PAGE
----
Navy SEAL Raid in Yemen Spotlights Issue of Female Terrorists Amid Trump’s Temporary Refugee Halt

An Iranian woman stands between portraits of Palestinian female suicide bombers during a protest against Israel's blockade of the Gaza Strip, in front of the United Nation's office in Tehran, 24 January 2008.

TEL AVIV — Lost in much of the news media coverage surrounding the deadly Navy SEAL raid in Yemen last Sunday is that the details of the operation spotlight the issue of female terrorists inside that country, extremists who could potentially abuse the U.S. refugee program.

Numerous articles the past two weeks have sought to frame President Donald Trump’s temporary halt on refugees while the government revamps its flawed security screening process as an action that disproportionately harms female refugees, as if only males could be potential jihadists.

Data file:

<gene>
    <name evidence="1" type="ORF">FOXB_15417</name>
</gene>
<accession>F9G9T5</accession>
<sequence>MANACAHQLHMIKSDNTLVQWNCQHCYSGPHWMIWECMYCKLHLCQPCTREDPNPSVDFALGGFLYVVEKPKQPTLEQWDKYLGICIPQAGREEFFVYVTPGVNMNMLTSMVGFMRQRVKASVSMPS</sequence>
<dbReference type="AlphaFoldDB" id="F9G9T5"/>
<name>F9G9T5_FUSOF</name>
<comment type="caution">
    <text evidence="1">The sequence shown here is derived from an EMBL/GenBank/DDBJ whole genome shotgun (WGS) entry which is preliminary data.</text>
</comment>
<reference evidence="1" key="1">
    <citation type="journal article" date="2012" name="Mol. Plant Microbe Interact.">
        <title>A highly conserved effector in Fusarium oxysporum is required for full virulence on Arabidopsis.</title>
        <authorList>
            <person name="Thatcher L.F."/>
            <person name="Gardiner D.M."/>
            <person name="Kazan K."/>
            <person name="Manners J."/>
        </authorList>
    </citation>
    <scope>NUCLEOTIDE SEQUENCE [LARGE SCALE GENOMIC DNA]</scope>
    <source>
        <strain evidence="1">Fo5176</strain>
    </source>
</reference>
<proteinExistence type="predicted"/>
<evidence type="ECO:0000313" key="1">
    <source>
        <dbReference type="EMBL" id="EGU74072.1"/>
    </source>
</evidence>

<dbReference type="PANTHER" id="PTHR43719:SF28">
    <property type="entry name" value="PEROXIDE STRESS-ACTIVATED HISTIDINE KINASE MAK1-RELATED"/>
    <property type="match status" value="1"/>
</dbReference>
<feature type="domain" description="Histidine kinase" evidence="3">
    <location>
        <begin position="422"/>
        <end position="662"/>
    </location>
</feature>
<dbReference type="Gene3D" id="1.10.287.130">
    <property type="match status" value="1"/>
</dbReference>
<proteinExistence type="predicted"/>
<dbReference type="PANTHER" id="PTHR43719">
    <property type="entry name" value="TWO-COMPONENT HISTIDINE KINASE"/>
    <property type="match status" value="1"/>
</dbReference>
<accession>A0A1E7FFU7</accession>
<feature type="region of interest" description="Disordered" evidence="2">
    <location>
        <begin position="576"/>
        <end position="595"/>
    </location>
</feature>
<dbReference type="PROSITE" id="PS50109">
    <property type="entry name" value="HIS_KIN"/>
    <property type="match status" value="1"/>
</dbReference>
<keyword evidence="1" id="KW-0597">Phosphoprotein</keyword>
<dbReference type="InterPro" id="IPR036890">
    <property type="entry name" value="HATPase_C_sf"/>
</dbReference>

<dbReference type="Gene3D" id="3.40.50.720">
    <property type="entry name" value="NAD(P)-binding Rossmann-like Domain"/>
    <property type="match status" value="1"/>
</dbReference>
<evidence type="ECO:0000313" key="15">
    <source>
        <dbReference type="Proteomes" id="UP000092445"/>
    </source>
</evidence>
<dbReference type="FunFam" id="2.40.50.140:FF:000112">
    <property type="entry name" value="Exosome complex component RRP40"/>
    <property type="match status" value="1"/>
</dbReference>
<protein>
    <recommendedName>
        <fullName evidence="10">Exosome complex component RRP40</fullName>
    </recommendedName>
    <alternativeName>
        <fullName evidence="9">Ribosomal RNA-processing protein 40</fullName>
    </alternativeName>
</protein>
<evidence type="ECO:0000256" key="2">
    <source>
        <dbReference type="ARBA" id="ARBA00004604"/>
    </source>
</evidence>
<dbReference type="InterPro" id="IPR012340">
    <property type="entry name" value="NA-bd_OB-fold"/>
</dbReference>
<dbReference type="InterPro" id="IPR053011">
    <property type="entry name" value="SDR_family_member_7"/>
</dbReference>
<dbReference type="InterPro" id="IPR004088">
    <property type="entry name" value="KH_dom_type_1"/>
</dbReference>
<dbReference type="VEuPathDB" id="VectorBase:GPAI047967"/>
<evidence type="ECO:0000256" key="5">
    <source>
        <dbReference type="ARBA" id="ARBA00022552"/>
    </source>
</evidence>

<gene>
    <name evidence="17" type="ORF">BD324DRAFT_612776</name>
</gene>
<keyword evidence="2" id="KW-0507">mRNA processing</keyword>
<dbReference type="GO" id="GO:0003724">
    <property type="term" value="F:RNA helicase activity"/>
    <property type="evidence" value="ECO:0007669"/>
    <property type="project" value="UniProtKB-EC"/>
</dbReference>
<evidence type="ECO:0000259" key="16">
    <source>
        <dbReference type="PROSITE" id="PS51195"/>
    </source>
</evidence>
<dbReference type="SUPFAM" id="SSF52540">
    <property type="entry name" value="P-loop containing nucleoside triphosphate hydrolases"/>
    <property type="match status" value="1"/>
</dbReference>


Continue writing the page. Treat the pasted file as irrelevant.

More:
“Children, women account for most Syrian refugees to US,” reads a Boston Globe article.

The newspaper relates:

President Trump’s indefinite ban on the entry of refugees fleeing war-torn Syria will primarily affect children and women.

Nearly three quarters of the Syrian refugees who were settled in the United States last year were either children or women, federal data show.

The popular Elle magazine featured a piece titled, “8 Women Respond to Trump’s Immigration Ban.”

The Council on Foreign Relations lamented the “disproportionate impact” Trump’s executive order “will have on women.”